From TOLEDO MUSEUM OF ART “Everything is Rhythm”: Mid-Century Art & Music” opens in the New Media Gallery at the Toledo Museum of Art (TMA) April 6. In this multisensory exhibition, which runs through Nov. 3, music and art are brought together as 14 visual art masterpieces are paired with carefully selected musical accompaniments. “Everything is Rhythm” is jointly curated by Halona Norton-Westbrook, director of curatorial affairs, and Scott Boberg, manager of programs and audience engagement. “The Toledo Museum of Art has long celebrated the promotion of both the visual and musical arts,” explained Norton-Westbrook. “’Everything is Rhythm’ seeks to engage visitors by prompting close looking, contemplation and consideration of the connection between visual and auditory forms.” The pairings of the visual and musical works in the exhibition, which includes both the historical and contemporary, have been purposefully combined for a variety of reasons. “In some instances, the composer and artist were known to one another and shared a direct connection, while in other instances, the selected musical composition and art work share ideas, approaches or aspects such as rhythm, texture or basic structure. In some instances, the art work and music paired with it are separated by decades,” Boberg explained. For example, “And Then There Were Three” by Julian Stanczak (American, born Poland, 1928-2017) is paired with “Metamorphosis III,” by composer Philip Glass. The cinematic scale and proportion of Stanczak’s painting is matched by the lush repetition of this solo piano work, performed by Lisa Moore, whose in-gallery concert at 3 p.m. Nov. 3 will conclude this exhibition. The title of the exhibition, “Everything is Rhythm,” takes its inspiration from a quote by the painter Larry Poons, whose work is prominently featured in the final section of this exhibition. “Everything is Rhythm” will be accompanied by a series of in-gallery concerts.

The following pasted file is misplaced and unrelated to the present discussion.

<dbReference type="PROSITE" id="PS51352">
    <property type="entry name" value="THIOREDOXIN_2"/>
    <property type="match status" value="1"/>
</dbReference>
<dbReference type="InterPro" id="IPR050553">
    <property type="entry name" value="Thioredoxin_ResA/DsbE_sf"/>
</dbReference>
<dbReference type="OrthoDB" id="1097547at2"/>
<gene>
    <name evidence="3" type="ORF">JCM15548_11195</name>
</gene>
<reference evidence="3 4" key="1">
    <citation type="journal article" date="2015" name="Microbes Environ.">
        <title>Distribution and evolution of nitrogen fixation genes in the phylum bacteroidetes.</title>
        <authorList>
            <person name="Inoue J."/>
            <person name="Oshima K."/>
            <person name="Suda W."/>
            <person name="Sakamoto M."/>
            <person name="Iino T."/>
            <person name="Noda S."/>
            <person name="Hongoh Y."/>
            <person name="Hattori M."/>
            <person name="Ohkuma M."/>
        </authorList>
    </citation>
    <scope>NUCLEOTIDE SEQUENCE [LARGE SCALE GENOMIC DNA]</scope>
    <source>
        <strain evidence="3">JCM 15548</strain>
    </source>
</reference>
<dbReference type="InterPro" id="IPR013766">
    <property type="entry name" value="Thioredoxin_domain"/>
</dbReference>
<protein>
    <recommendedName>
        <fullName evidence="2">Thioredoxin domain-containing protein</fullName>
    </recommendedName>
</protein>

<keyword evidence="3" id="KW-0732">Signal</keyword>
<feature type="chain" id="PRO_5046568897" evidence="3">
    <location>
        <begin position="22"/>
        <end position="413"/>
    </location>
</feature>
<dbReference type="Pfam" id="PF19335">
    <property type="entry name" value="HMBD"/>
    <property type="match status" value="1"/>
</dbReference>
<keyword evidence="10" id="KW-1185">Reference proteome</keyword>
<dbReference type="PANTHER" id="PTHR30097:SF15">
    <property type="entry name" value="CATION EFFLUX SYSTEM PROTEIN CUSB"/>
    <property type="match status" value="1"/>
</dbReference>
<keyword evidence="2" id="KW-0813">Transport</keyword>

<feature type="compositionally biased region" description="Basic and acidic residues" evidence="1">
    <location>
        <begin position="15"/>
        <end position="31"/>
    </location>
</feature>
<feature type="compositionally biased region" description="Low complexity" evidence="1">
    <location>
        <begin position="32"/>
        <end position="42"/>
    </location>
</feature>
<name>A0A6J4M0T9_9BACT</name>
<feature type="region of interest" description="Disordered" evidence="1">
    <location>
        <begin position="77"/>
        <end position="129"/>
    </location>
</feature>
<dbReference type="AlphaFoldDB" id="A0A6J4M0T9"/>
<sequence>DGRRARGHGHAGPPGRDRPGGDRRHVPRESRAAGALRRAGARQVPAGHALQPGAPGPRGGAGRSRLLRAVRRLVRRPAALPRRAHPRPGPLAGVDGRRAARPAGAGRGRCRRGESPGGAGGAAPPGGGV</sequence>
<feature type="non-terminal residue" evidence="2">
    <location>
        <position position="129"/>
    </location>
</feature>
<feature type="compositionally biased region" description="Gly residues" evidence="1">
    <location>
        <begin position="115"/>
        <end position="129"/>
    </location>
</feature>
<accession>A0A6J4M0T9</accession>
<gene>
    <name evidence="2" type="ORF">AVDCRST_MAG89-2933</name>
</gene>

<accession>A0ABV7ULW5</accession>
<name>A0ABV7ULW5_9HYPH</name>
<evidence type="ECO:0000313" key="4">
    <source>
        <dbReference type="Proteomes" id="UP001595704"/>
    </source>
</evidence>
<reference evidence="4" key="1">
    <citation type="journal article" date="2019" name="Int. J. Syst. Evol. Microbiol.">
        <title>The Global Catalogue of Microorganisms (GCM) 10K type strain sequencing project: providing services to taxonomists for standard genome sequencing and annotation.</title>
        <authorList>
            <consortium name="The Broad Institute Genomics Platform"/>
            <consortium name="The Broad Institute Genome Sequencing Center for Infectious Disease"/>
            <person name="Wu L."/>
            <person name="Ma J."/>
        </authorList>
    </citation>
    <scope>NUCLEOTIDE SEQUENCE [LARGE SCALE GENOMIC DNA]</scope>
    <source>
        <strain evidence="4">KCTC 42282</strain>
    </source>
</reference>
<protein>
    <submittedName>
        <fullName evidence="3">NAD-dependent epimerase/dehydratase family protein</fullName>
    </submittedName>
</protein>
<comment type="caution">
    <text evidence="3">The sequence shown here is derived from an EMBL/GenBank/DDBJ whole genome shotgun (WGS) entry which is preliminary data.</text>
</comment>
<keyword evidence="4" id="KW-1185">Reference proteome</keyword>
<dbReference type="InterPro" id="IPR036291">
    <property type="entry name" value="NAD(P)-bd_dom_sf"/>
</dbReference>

From Elizabeth Lang, Muso Entertainment The Midwest Rhythm Summit returns to Terra State Community College on Friday, April 5-7. Now in its second year, this exciting, three-day music education and entertainment event features some of the world’s top performers including guitarist Dave Ellefson (Anthrax/Megadeth); bassist Frank Bello (Anthrax/Megadeth); legendary drummer Liberty DeVitto (Billy Joel); award-winning drummer/producer Thomas Lang (Paul Gilbert); drummer/educator Dom Famularo, bassist Oskar Cartaya (Celia Cruz/Ruben Blades/Jennifer Lopez) and much more. Co-sponsored by Terra State Community College and Bass Gear Magazine, The Midwest Rhythm Summit is a unique, inspiring music event for fans and players alike. Sponsored by Terra State Community College and Bass Gear Magazine, The Midwest Rhythm Summit features: Q&A sessions, Artist Meet & Greets, Clinics, Masterclasses, Product Demos, Concerts and much more. Attendees will enjoy multiple exciting and informative sessions and presentations including “Audio for Gaming” with world-renowned video game composer Kazuma Jinnouchi (Halo 4&5/Guardians); mock studio sessions, live improv sessions, campus tours and more. Open to the public, the event also offers 12 musical instrument clinics including a masterclass with award-winning drummer Thomas Lang. The Midwest Rhythm Summit offers multiple concerts including a Saturday, April 6h evening performance from virtuoso rock supergroup Attitudes and Altitudes featuring Dave Ellefson and Frank Bello (Anthrax/Megadeth) as well as a Latin jazz concert from The Oskar Cartaya Band and a special performance from Little Kids Rock. “We’re incredibly proud to bring artists of this level to Terra State Community College,” said Midwest Rhythm Summit organizer and Terra State Community College Director of Musical Arts and Technology, Michael Czeczele. “We’re building what we hope is a unique, destination music event that has both a rewarding educational aspect as well as an appeal for music fans who just want to get up close to some of the music industry’s most celebrated players.” Three-day, Single Day and Evening Concert tickets available. Free student admission to clinics and masterclasses with valid student ID. Terra State Community College is located at 2830 Napoleon Road, Fremont, Ohio 43420. For a full schedule of activities and to purchase tickets, visit https://midwestrhythmsummit.org/